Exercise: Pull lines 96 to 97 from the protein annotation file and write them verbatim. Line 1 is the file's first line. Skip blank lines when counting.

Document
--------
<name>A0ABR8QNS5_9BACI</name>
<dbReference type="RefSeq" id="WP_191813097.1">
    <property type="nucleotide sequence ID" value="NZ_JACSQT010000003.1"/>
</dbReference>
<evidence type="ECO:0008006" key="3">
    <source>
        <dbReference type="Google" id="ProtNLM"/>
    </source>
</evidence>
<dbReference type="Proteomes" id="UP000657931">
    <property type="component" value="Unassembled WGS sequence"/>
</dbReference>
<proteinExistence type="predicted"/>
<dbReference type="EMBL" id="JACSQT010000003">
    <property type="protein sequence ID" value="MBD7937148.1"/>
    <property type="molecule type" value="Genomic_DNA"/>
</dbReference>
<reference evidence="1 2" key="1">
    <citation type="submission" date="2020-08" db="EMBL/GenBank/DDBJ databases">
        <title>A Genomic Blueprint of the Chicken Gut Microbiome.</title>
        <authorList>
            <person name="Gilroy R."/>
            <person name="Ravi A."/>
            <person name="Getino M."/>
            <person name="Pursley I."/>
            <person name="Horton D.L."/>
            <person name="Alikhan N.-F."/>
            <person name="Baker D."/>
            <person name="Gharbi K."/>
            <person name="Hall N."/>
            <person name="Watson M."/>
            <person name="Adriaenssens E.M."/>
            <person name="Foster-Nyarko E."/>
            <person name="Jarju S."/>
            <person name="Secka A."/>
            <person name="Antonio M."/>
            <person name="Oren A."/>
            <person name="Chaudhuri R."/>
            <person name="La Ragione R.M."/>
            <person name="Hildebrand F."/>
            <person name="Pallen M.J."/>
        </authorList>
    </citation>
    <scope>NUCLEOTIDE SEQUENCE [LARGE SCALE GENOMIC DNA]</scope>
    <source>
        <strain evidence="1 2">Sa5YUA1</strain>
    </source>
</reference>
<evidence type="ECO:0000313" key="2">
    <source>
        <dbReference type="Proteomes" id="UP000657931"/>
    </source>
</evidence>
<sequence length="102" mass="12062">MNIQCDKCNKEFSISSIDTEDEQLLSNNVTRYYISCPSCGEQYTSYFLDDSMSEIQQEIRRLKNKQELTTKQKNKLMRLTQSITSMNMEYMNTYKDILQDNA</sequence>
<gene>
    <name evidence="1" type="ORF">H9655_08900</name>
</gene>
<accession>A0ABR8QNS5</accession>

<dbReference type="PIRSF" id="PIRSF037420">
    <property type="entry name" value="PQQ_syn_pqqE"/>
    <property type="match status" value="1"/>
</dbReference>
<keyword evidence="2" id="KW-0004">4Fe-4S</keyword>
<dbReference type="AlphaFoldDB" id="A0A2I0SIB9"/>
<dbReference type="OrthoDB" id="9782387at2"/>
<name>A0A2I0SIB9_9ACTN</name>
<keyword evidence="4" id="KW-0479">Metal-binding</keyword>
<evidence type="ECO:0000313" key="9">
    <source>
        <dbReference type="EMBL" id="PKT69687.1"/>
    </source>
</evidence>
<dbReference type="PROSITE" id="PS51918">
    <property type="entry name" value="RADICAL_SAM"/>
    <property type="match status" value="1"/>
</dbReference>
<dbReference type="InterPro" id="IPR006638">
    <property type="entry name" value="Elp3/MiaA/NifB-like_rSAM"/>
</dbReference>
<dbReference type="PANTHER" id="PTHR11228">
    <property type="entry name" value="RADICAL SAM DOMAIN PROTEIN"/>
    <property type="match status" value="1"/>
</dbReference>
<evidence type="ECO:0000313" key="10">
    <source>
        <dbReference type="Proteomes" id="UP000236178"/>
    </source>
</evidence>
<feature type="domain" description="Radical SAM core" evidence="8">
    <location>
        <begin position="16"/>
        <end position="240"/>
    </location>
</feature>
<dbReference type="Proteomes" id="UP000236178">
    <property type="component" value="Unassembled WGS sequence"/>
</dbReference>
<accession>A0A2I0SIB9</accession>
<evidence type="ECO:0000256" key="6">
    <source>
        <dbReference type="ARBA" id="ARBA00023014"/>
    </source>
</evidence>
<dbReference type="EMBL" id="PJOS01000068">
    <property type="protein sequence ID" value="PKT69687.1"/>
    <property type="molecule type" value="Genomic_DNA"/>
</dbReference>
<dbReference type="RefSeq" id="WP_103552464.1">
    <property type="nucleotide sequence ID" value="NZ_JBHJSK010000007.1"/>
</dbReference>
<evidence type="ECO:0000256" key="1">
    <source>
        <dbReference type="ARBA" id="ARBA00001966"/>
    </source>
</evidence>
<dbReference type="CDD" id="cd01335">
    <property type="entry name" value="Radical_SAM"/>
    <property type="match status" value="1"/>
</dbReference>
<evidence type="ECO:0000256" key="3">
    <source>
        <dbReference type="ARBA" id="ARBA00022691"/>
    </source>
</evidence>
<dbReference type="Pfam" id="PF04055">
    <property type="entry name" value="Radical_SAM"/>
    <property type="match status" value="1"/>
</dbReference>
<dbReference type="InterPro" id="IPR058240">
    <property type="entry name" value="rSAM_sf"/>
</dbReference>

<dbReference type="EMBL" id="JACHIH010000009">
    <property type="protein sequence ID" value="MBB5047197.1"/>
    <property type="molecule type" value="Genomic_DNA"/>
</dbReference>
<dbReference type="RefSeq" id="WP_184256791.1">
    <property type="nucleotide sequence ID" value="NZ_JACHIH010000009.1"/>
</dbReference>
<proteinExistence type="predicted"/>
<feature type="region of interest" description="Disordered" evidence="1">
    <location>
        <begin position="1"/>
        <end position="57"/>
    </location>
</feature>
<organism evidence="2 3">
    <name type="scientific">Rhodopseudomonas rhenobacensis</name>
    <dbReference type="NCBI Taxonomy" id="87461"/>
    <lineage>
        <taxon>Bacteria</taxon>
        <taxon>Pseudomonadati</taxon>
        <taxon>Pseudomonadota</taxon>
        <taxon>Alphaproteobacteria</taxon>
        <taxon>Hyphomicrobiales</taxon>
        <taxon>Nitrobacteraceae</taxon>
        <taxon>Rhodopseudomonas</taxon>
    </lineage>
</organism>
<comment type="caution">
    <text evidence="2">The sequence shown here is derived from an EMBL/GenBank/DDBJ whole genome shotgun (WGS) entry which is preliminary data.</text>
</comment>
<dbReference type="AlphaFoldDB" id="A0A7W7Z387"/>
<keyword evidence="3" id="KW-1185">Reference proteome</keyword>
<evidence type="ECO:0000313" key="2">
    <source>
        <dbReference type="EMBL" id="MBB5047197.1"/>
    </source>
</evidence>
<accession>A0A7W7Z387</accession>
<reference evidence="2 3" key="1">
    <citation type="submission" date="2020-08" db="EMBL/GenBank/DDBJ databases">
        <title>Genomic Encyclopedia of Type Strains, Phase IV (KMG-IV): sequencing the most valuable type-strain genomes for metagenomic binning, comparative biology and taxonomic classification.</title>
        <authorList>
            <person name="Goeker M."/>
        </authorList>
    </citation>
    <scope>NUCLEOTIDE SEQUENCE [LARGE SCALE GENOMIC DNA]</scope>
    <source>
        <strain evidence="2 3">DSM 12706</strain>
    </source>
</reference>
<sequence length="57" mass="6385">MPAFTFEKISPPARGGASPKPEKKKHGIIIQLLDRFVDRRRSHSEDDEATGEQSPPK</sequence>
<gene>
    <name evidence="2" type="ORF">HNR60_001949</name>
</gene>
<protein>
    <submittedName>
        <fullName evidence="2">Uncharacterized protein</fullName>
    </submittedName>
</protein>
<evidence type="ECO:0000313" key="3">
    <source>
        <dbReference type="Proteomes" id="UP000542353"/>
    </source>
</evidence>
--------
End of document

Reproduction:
    <property type="component" value="Unassembled WGS sequence"/>
</dbReference>